I got a good sense of the importance of Portugal’s maritime past to the nation during my visit to Lisbon. The conference was held at the Escola Naval where naval history and, by extension, the histories of navigation, mathematics and astronomy, were very evident. While Greenwich and other maritime location in Britain tend to celebrate the 18th-century Navy above all, many sites in Lisbon have (mostly 20th-century) paintings, mosaics and statues to the heroic navigators of the 15th and 16th centuries.

I was fascinated to learn about the myth-making surrounding the Sagres “School of Navigation“, supposedly founded by Henry the Navigator, and also the extent to which the regime of the 20th-century dictatorship had consciously developed and celebrated this heroic maritime and imperial history – to the benefit of institutions like the Naval School, observatory, museum and planetarium.

IMG_0149

Being a guest at the naval base, and visiting the naval museum (still directed by a uniformed naval officer, who was kind enough to guide me around), was a truly memorable experience. I particularly enjoyed being entertained over lunch in the officers’ dining room with stories of the school, and having to teach and learn lunar navigation techniques.

The saying in the Portuguese Navy is that “the moon lies”, emphasising all the many things that can go wrong with instruments, observations and calculations, especially when officers are less and less used to performing them. However, the tables and sextants are still there as back up, not least because of concern about the ease with which GPS signals can be blocked or (more dangerously) tampered with.

Best of all, I was told a story of a ship’s commander, making for a large island but hampered by very poor weather and the loss of one navigation system after another. Left with just radar and dead reckoning, for a moment the moon appeared and he took his chance to take observations. Making his calculations, he couldn’t believe the result: “the moon lies”, he said to himself. But, continuing on his course, the island still didn’t appear and, eventually, he decided to go back to the lunar observation and try his luck – radar soon picked up the target destination.

It sounded like the tale of an old salty sea dog but, later that day, I met the man himself. He was in youthful middle age. The moon sometimes lies but, it turns out, sometimes, even now, she can still be pretty helpful.

 

Coming your way, 19 June… Finding Longitude

Yes, this is one big advert – but hey, this is my blog and you all know that I’ve been going on about longitude for long enough…

19 June 2014 sees the publication of Finding Longitude: How Clocks and Stars Helped Solve the Longitude Problem, written by me and my former National Maritime Museum colleague, Richard Dunn. It accompanies the exhibition Ships, Clocks & Stars: The Quest for Longitude, on at the NMM from 11 July 2014 – 4 January 2015.


Finding Longitude

I will admit that the front cover’s stormy seas, echoed in the exhibition publicity, is a little off the mark for longitude (stormy seas will get you whether or not you know where you are), but evidently drama and peril sell. We authors did, however, have (mostly) full control over the contents and many images that are inside. You can get a flavour of this from the “See Inside” feature on a well-known book-selling website that you will otherwise undoubtedly eschew.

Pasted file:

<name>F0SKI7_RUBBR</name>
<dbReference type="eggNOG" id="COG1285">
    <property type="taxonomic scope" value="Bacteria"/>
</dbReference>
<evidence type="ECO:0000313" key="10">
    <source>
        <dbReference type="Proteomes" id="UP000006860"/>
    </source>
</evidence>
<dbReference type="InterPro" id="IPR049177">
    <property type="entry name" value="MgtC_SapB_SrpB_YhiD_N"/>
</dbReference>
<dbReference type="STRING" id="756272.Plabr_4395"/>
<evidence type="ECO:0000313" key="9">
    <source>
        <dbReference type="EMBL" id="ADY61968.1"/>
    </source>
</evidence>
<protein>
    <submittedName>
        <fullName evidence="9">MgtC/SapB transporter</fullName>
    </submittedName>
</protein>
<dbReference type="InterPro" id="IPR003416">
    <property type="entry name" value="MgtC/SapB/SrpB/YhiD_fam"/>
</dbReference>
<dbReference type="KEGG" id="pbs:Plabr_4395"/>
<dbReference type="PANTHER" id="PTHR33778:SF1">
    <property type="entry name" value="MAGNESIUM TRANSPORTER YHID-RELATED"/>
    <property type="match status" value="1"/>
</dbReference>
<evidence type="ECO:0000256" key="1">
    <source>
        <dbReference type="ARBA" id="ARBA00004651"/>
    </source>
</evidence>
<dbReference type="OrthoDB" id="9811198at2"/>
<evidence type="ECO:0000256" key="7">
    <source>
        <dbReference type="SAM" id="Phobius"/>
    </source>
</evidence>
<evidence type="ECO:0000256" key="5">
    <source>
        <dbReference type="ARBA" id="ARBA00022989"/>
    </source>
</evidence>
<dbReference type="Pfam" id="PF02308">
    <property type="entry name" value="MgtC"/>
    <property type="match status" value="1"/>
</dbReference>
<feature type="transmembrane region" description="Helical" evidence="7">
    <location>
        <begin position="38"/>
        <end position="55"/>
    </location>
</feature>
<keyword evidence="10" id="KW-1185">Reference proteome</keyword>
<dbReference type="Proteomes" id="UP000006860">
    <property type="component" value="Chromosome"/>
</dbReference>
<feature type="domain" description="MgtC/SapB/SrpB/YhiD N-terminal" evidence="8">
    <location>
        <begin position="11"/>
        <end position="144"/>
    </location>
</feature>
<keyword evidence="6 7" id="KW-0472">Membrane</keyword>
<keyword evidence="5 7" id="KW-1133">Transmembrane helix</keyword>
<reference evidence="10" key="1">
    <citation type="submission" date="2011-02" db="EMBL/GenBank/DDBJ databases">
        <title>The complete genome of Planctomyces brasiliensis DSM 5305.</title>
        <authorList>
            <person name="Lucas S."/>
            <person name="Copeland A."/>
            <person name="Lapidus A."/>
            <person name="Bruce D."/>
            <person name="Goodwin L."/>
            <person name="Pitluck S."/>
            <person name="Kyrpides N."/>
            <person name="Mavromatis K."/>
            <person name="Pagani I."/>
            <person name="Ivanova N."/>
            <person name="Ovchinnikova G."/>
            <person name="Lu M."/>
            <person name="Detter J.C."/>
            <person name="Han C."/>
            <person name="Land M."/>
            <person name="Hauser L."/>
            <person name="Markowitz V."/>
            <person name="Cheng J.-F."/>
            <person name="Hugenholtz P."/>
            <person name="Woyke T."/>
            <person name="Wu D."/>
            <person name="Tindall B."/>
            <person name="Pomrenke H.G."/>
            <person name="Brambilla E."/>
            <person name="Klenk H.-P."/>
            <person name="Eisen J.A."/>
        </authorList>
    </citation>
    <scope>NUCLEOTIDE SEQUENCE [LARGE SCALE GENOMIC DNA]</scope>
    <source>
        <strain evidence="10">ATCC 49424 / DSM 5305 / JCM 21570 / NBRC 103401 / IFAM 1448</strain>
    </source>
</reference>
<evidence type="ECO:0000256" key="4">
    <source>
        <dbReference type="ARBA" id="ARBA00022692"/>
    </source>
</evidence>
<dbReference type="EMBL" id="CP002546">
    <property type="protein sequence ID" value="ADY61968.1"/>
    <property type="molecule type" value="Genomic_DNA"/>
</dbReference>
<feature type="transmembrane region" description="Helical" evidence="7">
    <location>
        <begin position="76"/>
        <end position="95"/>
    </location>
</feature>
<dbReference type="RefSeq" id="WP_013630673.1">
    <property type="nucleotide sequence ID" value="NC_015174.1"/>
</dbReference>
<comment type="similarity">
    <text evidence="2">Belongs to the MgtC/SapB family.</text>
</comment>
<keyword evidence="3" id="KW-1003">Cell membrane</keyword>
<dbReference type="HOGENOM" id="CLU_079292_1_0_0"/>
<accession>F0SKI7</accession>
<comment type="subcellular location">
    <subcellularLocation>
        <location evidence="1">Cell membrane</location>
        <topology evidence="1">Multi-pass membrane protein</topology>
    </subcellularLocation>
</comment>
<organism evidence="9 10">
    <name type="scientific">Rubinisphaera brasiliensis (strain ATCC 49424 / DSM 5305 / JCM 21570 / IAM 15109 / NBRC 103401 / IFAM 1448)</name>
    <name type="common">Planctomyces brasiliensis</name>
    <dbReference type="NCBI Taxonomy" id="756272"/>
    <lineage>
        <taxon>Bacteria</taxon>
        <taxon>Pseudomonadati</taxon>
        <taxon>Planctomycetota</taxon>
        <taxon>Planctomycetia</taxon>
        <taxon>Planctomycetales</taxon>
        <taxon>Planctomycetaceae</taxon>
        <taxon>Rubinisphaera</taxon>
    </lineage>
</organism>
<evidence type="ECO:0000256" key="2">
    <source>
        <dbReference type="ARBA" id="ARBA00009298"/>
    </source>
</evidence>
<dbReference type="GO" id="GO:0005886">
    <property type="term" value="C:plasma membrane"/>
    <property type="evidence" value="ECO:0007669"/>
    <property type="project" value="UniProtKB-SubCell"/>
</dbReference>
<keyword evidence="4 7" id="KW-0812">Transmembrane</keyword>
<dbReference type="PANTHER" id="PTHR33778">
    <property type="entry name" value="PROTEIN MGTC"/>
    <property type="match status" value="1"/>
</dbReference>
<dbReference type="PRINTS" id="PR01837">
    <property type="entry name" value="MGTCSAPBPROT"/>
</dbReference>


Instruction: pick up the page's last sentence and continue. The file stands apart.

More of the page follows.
Finding Longitude 2

The book largely follows the flow of the exhibition, but gives us a chance to go into more depth, provide additional stories and name more names : longitude was a very collective endeavour. It’s a story that starts well before the Longitude Act of 1714 and goes on until the middle of the 19th century: the voyages of HMS Beagle, which girded the Earth with a series of accurately determined locations, are our symbolic stopping point. We have space to be a little more international, although this is still certainly the story from the British perspective, and we have the luxury of being able to illustrate objects that could not fit in the exhibition or travel overseas.
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It’s available as a hardback (RRP £25), as a paperback special edition available at the Museum for the exhibition (titled Ships, Clocks & Stars: The Quest for Longitude) and as an eBook (RRP £9.99).
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The Longitude Prize Committee: a new Board of Longitude?

Cross-posted from The H Word blog.

The Board of Longitude brought to life at Greenwich Theatre in 2005.

The Board of Longitude brought to life at Greenwich Theatre in 2005. Photograph: Tristram Kenton


The new Longitude Prize has nothing to do with longitude: that particular problem is long since solved. Yet it has a Longitude Committee that, like the original Board of Longitude, includes the Astronomer Royal. Lord Rees has borrowed the tercentenary of the first Longitude Act and the idea of an incentive prize in the hope of turning money and talent toward a new challenge.

But, apart from the Astronomer Royal, what are the connections between the new committee and the old? And what do the differences tell us about the two schemes?

The Commissioners

The 1714 Act appointed a number of Commissioners of Longitude, either by name or by position, from political, maritime and scientific worlds. By making several positions ex officio, the authors of the Act ensured – by accident or design – that the Commission could continue in perpetuity. It also marked a first by bringing key scientific positions directly into government decision-making.